In order to apply for a CCIM designation, you must have completed at least three commercial transactions totaling $30 million or more; 10 commercial transactions totaling $10 million or more; or 20 commercial transactions with no value requirement. After meeting your volume requirements, CCIM applicants must complete a comprehensive curriculum of over a dozen classes to be taken over at least a year.
Is the CCIM Designation Worth It?
There are many commercial clients that will only work with CCIM certified agents. When you’re dealing with transactions on such a major scale, having some outside certification that you know what you’re talking about is critical for developers working on multimillion dollar projects.
[Related Article: The CCIM Designation: Is It Worth It for Residential Agents in 2021?]
CPM (Certified Property Manager)
Best for: Real estate professionals who specialize in property management or are looking to diversify their buying and selling business with property management opportunities
Cost: Between $6,500 and $8,000, including all application fees, course fees, and testing fees; there is also an annual fee of $495 in order to maintain the designation
Time commitment: About a year, depending on how long it takes to complete the required classes
Where to Get a CPM designation: Institute of Real Estate Management
As a licensed real estate agent, you’re legally allowed to act as a property manager for rental properties. Especially in major metropolitan areas, property management can be a lucrative field, and according to the Institute of Real Estate Management, the average salary of a Certified Property Manager is over $118,000, whereas it’s just $48,000 for property managers without the CPM designation.
What Is the CPM Designation & Who Is Awarded It?
The CPM designation is the dominant professional accreditation for the property management industry. It is a signal to commercial property owners that you have completed a rigorous application process and education curriculum and are knowledgeable of the ins and outs of the rental real estate industry. Because this designation is so highly thought of, CPMs have a typical salary of more than twice what a property manager without it makes.
What Does It Take to Get a CPM Designation?
In order to apply for and receive a CPM designation, you must be a CPM Member Candidate in good standing with the National Association of Realtors, complete a one-year candidacy, and be interviewed and approved by a representative of your local Institute of Real Estate Management chapter.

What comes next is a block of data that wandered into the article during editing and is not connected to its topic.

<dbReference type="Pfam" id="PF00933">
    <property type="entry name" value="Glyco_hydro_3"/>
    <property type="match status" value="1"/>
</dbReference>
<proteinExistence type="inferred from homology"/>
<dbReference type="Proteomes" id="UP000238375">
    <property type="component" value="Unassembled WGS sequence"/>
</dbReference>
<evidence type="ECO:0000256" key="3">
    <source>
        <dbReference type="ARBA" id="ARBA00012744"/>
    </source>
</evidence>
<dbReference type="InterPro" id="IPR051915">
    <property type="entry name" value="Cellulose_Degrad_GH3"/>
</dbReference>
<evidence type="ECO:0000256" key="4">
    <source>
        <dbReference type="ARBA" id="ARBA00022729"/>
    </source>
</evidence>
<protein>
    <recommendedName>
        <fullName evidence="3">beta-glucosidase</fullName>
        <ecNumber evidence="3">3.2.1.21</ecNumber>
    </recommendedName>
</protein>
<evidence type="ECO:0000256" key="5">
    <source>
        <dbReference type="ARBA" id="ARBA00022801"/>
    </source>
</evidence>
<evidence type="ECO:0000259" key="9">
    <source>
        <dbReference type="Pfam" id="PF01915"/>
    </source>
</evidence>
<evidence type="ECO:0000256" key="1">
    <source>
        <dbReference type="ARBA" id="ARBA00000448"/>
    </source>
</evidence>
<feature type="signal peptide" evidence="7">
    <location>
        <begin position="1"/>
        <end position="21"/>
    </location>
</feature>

After that, there are between eight and 10 courses (depending on your choice of electives) that CPM candidates must complete.
Is the CPM Designation Worth It?
If you work in a market with a lot of rental property, this is definitely a helpful endorsement to have. If most of your business revolves around buying and selling and there isn’t much multifamily property, the CPM designation is probably not worth the time and effort.
CRE (Counselor of Real Estate)
Best for: Real estate agents who are leaders in their communities and recognized among their peers as someone who takes an active role in shaping the direction of their market
Cost: The application fee for the CRE designation is $2,500; there is also a required annual fee of $1,750 in order to keep the designation active
Time commitment: The application, review, and interview process for the CRE designation is quite involved; CRE holders report the process to take anywhere from 60 to 90 days to complete
Where to get a CRE designation: The Counselors of Real Estate
Unlike the other designations on our list, to become a designated Counselor of Real Estate, you either need to be invited to apply or have at least 10 years of experience as an agent. However, not every agent with 10 years of experience gets the nod. CRE designees are recognized for their commitment to excellence and professionalism in the industry; this is as much an award as it is a designation.
What Is the CRE Designation & Who Is Awarded it?